“Murders. Robberies. Drug Crimes…All committed by illegal aliens who weren’t supposed to be here,” read the ad.

At the time, White and the Republican party also portrayed her opponent Matt Darragh as a party insider — a Democratic yeoman whose time to ascend the throne had come. One mailer took liberties with a photo of a young, buzzed-looking Darragh pounding a liter of stout. White ended up winning by more than 2,000 votes, securing her first full-term in the House.

Playing it safe?

This year, White’s four-point reelection on her website platform speaks to a broader, bipartisan base: more jobs, fewer taxes, stronger schools, better quality of life. Will Patterson, White’s district office manager and a volunteer with her reelection campaign, said the candidate isn’t intentionally avoiding her trademark issues.

“People are aware of her for those things already, so it’s not something that we have to necessarily remind me people,” he said, “as much as other issues Martina has been working very hard on that they might have missed.”

Patterson added that White is still pushing legislation to protect the release of officers’ names after they’ve been involved in on-duty shootings as well as hold Philadelphia on the line for millions over Mayor Jim Kenney’s sanctuary city policy.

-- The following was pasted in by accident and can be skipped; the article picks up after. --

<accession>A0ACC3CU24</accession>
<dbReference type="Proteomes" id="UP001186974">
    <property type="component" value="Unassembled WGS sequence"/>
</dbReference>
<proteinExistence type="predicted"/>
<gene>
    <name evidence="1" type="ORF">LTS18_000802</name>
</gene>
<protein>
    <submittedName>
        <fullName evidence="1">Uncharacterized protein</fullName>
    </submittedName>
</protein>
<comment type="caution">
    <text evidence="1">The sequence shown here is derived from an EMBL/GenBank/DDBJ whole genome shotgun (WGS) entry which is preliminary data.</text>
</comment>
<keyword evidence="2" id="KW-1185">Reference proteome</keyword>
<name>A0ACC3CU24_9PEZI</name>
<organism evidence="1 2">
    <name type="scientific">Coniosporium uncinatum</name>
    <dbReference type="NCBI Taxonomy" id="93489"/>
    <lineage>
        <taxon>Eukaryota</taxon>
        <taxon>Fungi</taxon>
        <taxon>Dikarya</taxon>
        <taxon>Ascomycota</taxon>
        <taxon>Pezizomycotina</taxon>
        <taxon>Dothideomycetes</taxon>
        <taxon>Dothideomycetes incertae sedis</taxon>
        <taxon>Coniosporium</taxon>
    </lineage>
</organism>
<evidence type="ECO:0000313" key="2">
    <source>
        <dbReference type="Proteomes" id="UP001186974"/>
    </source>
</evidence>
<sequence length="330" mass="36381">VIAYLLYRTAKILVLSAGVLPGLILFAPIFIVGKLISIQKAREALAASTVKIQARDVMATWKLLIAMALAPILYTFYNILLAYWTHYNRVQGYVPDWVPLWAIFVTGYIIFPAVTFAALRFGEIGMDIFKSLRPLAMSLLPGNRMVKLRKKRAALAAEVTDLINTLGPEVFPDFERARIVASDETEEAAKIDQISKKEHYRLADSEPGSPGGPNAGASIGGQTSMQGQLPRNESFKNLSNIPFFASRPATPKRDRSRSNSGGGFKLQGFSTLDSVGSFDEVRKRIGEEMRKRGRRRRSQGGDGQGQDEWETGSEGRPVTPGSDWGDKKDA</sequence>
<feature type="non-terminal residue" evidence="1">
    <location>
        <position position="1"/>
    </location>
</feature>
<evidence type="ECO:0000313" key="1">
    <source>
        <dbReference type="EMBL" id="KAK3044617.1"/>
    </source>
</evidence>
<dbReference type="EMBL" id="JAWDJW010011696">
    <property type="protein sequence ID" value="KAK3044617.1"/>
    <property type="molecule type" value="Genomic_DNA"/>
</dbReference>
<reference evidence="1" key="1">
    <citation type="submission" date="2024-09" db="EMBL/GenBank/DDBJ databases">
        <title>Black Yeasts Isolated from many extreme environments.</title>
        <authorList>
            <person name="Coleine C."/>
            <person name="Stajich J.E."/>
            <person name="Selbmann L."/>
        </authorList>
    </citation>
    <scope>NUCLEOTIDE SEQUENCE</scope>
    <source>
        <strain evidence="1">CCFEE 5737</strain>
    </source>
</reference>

Some observers believe White has purposely avoided campaigning on those issues as the midterms approach.

“She was Trump before Trump got elected, and we’re not hearing nearly as much of that this year,” said Adam Erickson, founder of Princeton Strategies, a political consulting firm on retainer with Doyle. “So I’d say that Doyle’s campaign has already won if we can get her to tone down some of that rhetoric.”

Doyle hasn’t raised enough money to mount a considerable end-game operation. According to the candidate, his campaign has raised over $40,000. Sources in the district say “street money” — small sums doled out to hundreds of operatives for get-out-the-vote initiatives — could total $15,000 alone. That leaves little left to mount television appearances as Election Day approaches.

Several influential officials, including former Gov. Ed Rendell, have thrown support behind Doyle. He has also been courting progressive activist groups around the city to help bolster his chances in the far-flung district. His endorsements include Reclaim Philadelphia and BuxMont DSA. (He has been a member of Philadelphia DSA since January but the chapter did not endorse him.)

Yet Democratic leaders on the city and state level have been less than eager to raise money for the self-styled progressive. Some say that may be because they see his left-leaning politics standing little chance in the one of the city’s most conservative districts.

“I don’t think he has a firm grasp of how the people up here think and believe,” Patterson said. “He’s for sanctuary cities. He’s for safe injection sites. There are some stark contrasts between the two of them.”

White, meanwhile, has the backing of some Democrats and several large unions, including the Fraternal Order of Police Lodge 5. Her most recent campaign finance report from May shows nearly $82,000 cash on hand. Patterson would not confirm how much the campaign had raised since.

Max Marin (he/him) was Billy Penn's investigative reporter from 2018 to 2021. A graduate of Temple University, he has produced award-winning journalism on local politics, criminal justice, immigration...